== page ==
All-Star WAN IP Changes/Unable to Connect to Other Nodes


I recently set up a Clear Alpha from Node Ventures (node #58935). While it initially worked on my home LAN, it only intermittently works with other All-Star nodes when switching between my home network and my mobile AT&T hotspot.

What will occur is that when I try to connect to various All-Star nodes, it will attempt to establish a connection and then fail as other nodes see a different WAN IP than what is registered with All-Star’s DNS.

It would appear that when my Comcast WAN IP changes on the node to the AT&T WAN IP, the All-Star DNS servers are not updating with my new WAN IP. I’ve let the node sit for several hours multiple times, and DNS does not appear to update. I’ve also confirmed neither ISP is blocking port 4569.

Comcast WAN IP: 174.162.##.###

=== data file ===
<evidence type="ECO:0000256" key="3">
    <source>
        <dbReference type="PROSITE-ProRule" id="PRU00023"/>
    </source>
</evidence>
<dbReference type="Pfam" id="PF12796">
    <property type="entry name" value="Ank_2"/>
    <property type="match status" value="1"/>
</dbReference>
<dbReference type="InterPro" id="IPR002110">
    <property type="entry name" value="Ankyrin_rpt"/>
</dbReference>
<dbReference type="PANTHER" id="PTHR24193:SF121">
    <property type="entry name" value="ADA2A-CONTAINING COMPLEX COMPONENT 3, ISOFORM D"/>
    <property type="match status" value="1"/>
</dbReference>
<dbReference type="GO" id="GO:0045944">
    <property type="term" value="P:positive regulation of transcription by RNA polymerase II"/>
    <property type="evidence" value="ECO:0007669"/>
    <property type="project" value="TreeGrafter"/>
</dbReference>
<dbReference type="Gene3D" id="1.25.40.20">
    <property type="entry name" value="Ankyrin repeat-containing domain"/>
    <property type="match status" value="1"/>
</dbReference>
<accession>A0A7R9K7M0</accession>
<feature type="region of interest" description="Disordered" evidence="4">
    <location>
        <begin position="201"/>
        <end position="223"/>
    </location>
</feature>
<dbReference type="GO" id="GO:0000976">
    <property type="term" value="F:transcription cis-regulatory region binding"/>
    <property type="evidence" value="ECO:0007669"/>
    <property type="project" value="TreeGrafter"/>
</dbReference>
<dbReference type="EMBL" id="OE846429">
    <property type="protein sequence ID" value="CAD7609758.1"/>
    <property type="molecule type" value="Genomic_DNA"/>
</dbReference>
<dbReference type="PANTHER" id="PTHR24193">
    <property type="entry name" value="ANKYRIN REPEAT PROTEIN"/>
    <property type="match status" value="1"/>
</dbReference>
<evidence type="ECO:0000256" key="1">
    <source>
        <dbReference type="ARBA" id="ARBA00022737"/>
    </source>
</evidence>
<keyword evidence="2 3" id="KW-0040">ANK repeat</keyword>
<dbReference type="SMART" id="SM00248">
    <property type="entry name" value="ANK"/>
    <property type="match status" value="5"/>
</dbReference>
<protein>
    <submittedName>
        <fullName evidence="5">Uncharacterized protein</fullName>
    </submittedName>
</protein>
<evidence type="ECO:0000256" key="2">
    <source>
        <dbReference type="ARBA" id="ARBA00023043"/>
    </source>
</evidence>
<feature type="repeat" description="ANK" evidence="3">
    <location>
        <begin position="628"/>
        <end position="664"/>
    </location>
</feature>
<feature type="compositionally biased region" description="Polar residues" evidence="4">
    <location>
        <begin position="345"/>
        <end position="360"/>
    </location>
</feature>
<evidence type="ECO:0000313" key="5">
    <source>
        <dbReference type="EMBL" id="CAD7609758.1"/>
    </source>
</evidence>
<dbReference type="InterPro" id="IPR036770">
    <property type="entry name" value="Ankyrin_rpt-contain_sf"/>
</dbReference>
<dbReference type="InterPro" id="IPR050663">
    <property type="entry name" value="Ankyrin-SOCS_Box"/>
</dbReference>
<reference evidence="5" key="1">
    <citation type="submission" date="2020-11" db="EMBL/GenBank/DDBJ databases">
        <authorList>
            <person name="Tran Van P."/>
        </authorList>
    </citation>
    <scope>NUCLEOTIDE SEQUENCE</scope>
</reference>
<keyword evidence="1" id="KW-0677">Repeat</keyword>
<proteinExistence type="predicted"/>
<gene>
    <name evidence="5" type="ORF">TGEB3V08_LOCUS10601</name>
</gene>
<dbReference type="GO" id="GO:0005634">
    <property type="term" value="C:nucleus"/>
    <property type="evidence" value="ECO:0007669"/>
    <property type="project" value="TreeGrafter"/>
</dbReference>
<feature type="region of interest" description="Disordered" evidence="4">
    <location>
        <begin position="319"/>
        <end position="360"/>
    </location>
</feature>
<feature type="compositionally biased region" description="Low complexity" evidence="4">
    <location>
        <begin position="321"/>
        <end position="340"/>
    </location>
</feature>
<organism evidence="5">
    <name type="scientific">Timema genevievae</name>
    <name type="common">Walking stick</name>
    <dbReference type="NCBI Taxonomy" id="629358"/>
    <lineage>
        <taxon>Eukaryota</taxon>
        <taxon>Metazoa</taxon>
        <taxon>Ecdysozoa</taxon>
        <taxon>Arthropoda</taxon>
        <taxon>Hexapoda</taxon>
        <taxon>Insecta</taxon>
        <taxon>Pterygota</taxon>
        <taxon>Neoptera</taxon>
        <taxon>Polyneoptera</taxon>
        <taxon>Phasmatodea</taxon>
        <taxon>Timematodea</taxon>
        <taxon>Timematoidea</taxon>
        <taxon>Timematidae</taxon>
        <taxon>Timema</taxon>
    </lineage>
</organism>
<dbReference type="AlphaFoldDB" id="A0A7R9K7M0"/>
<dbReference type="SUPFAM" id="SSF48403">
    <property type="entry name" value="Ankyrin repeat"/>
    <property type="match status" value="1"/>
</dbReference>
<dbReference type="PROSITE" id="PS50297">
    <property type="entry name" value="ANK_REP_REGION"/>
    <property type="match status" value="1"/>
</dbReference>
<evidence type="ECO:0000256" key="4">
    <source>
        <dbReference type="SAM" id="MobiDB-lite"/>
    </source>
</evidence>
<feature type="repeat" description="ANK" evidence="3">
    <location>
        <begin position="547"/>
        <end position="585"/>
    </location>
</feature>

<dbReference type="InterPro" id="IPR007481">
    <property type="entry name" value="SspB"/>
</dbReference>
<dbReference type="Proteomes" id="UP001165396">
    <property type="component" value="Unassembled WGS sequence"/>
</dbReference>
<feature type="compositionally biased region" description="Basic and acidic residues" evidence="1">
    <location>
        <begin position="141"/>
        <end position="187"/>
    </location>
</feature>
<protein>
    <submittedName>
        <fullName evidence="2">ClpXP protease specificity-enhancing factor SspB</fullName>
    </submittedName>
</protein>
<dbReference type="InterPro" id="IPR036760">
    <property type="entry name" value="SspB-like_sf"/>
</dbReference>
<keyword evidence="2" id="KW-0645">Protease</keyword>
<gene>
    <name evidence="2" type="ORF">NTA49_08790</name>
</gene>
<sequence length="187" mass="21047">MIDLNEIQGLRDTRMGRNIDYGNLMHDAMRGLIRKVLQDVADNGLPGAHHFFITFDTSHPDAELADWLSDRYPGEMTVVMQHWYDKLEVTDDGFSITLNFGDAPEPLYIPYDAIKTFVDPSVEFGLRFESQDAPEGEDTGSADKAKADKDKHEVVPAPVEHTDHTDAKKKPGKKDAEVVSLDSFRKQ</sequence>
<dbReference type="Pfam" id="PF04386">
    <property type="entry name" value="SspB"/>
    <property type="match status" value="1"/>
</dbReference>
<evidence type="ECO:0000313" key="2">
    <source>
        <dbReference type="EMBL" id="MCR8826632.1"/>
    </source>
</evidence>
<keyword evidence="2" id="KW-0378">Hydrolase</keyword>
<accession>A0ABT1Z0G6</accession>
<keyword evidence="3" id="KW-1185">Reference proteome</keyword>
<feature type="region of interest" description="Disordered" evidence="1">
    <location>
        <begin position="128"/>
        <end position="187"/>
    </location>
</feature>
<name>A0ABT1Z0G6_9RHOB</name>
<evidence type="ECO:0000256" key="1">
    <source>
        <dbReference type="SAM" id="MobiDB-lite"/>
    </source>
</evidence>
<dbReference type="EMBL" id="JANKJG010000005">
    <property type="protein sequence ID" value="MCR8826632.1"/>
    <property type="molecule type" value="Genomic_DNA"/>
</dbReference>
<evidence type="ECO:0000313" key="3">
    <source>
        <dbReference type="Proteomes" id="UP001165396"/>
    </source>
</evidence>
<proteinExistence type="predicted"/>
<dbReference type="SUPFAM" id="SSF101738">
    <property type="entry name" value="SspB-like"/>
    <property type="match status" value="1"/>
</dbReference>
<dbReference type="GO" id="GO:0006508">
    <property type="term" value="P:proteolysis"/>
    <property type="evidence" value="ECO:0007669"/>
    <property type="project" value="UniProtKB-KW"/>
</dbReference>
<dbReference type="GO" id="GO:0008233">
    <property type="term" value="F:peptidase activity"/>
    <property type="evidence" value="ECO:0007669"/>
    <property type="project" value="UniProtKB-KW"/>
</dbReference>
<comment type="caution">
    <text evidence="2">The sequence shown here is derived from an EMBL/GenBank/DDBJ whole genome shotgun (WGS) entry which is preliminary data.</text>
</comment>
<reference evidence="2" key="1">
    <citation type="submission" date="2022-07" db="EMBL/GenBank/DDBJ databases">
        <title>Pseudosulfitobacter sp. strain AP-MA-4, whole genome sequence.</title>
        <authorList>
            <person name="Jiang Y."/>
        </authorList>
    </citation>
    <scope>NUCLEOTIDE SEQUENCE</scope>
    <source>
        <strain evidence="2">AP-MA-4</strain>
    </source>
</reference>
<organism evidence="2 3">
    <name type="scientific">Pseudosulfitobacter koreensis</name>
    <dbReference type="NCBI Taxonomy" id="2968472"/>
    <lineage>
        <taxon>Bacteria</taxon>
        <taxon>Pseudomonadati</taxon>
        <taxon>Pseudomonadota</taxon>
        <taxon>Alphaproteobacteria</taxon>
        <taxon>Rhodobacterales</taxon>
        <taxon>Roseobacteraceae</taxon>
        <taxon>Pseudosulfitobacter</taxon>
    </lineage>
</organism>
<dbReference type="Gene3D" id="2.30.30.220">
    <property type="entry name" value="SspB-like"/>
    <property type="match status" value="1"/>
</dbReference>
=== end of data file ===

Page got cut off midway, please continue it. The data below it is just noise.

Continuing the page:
AT&T WAN IP: 166.199.##.###

Being new to All-Star, I’m curious if I need to add a proxy IP address to my All-Star server, or if there’s a way to force an update to the All-Star DNS servers when my node’s WAN IP changes? Or perhaps I need to update my All-Star registration?

I’ve searched through the forums, but not found anything specific to my question yet. Any help in going in the right direction would be appreciated. Thanks!

Collin KE8RXN

Your node computer should be updating it. I know nothing about Clear Alpha or how they do stuff
GeorgeC W2DB

Just a couple of things Collin to look beneath the surface…

What version of software are you using ?

Have you looked at firewall issues ?

To add to Mike’s suggestions, you could try running the Asterisk console (sudo asterisk -rvvv) and looking in /var/log/syslog to see if register and stats packets are being sent to ASL and if there are any errors. Beyond that I believe ClearNodes run HamVOIP so you may need to inquire with Node-Ventures and/or HamVOIP.